Refinding the Conservative Communitarian Tradition

The 31st World Eucharistic Congress of 1932 provides an excellent, if somewhat obscure entry point, to a more thorough understanding of communitarianism. GK Chesterton in his timeless essay Christendom in Dublin highlights both the granularity and universality of communitarianism, a duality which the Eucharistic Congress demonstrated.

Communitarianism emphasizes the particularity of our reality, demanding each individual invest in their immediate environs while simultaneously providing a baseline of common purpose. The coherence between communitarianism’s practical manifestations while providing a shared purpose which encourages citizen action position communitarianism to correct the deep divides of today.

This duality, an organizing, universal baseline paired with each citizen’s reality, is an essential and fundamental feature of our republic. Each citizen can be committed to the universal ideals delineated in the preamble of the Constitution but the discharge of these duties, such as establishing justice, will and should look different for someone living in Portland Oregon and someone living in Farmington Pennsylvania.

The Eucharistic Congress convened in Dublin 11 years removed from the violence of the Irish War of Independence and on the eve of another World War, which is all to say the festivity and peaceful atmosphere within Dublin seemed out of step. Consequently, the animating tension within Christendom in Dublin is the exploration of the common cause these co-religionists found around the most holy sacrament in the midst of such massive political and national turmoil.

What so many leaders then and now forget, Chesterton opined, is humans’ visceral need to come together with others and work towards a shared vision. This desire, Chesterton contends, found expression for each attendee through their shared faith.

Chesterton explains that while a German priests may disparage Poland as deserving partition and a Polish priest, given recent Prussian aggression, would clearly have comment on Germany, neither will exalt nationalism over religion’s common cause.

“There was a time”, Chesterton writes, “when these crazy negations were supposed to be peculiar to cranks; it is even possible that they are still largely peculiar to cranks. But what is emphatically not impossible is for cranks to become the rulers of the commonwealths”.[1]

The ability of dialogue diminishes in proportion with as divisions based on claims from nationalism in 1932, or claims from tribalism in 2021 overtake the common claims of shared context. A shared starting point precludes political leaders from assuming “ultimate positions, which theologians of the past and indeed all thinkers of the past, [call] anarchical and abnormal; but from which they cannot be dislodged, simply because they are ultimate positions.” [2]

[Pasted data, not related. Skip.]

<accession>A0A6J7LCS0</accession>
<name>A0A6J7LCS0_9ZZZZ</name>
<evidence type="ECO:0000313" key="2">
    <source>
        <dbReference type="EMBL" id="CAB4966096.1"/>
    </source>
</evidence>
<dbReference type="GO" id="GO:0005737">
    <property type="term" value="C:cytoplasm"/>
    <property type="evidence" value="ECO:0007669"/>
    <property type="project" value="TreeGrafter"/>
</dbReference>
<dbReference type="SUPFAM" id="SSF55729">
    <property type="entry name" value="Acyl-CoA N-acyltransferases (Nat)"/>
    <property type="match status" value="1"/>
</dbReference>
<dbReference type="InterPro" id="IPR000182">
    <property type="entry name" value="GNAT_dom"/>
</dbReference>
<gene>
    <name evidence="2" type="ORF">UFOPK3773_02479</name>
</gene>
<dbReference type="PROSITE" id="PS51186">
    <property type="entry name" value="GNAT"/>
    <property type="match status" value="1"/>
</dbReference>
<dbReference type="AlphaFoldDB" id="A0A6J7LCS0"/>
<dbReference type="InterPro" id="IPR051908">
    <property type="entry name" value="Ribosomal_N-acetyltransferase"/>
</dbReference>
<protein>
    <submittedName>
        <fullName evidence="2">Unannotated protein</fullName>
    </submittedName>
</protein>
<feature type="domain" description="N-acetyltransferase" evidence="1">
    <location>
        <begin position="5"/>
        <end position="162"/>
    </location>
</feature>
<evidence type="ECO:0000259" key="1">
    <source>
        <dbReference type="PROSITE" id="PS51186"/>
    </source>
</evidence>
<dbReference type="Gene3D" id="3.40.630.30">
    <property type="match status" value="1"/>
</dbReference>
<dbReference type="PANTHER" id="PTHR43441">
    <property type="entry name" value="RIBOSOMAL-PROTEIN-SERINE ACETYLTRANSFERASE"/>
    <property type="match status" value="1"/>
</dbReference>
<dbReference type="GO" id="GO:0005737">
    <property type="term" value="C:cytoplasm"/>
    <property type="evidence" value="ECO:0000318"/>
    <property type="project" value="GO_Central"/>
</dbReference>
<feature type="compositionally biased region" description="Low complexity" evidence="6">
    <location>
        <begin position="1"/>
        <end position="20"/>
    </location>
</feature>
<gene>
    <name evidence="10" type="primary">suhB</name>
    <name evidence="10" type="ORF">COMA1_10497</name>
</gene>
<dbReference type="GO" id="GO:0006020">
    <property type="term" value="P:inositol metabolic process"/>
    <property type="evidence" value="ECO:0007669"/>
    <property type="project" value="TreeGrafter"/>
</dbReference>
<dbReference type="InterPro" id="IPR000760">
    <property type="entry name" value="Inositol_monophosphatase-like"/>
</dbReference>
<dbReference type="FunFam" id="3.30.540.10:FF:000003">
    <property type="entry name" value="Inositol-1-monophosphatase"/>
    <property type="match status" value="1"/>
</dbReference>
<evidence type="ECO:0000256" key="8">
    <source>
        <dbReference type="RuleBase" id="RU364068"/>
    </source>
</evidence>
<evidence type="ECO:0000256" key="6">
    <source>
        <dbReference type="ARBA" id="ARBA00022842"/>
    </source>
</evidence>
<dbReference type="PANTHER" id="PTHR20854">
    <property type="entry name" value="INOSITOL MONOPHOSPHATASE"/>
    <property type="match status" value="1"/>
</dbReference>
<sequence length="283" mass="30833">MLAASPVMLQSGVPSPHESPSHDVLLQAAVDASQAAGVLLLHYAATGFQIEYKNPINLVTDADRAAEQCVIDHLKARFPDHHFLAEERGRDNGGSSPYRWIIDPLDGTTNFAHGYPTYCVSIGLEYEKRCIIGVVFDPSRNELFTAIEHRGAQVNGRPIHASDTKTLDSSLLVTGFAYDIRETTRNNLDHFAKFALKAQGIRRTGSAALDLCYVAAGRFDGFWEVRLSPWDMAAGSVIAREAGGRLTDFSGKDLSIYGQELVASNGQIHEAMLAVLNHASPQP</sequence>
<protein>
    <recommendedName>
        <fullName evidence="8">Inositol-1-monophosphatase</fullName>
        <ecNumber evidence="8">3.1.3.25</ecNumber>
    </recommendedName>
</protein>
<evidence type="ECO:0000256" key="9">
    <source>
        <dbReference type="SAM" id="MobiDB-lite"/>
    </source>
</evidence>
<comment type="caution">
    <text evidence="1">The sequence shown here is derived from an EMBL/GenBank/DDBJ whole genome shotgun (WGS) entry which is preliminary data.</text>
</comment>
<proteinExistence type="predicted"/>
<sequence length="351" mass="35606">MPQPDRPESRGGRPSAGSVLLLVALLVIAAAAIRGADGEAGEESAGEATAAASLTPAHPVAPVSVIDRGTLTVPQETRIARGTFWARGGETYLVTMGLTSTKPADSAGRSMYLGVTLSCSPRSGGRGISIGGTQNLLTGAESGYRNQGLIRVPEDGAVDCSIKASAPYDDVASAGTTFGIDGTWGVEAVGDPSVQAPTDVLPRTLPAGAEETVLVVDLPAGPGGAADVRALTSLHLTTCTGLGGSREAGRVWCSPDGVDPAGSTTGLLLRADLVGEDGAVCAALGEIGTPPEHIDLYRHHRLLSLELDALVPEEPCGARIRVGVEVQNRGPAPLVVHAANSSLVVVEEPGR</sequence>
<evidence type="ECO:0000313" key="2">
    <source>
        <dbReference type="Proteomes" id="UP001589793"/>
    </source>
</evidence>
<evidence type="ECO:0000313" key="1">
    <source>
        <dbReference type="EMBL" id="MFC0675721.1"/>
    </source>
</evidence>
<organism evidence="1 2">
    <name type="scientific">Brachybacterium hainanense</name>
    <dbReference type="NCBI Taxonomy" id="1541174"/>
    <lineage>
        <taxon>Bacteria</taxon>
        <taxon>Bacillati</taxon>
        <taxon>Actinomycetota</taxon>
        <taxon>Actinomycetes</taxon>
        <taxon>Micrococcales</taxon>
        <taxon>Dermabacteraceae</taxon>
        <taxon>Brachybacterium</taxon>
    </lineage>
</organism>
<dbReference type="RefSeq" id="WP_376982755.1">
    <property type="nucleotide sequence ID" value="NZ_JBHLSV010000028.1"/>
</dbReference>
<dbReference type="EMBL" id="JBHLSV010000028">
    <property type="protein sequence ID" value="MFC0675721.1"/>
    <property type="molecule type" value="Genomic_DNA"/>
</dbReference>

A close reading of the text reveals Chesterton highlighting both the ultimate premise and final objective of a communitarian vision. Communitarianism, as we see reflected in the Founders’ vision, calls for individuals to simultaneously retain their unique identities and beliefs while subsuming their individual interests to the shared needs of the community.

This profound reflection stands at odds with the neoliberal project of the last forty years. The internationalists requires that each national identity fades into oblivion and that each person assumes their world view. Most recently, this is spilling over into a demand that each person now is also culturally “woke”, adopting the dogmas and language of a strange form of godless religion which places government as the ultimate and finer arbiter of morality.

The Eucharistic Congress demonstrated, both to Chesterton and us today, the unifying ability of common cause and the transformative affect it can have. The commonality of a shared faith provided a baseline of interaction for each attendee. Individuals as disparate as a Native American and priest from New Delhi could share beliefs but express those beliefs in completely different but fully complementary ways which incorporated their local environs and heritage.

Within these differences we find the fundamental tool with which the Founder’s left for us: the tension between the universality of common cause and simultaneously allowing for the particularity of each person’s daily reality; encouraging the individual to root himself in his locality, district, and citizenship.[3]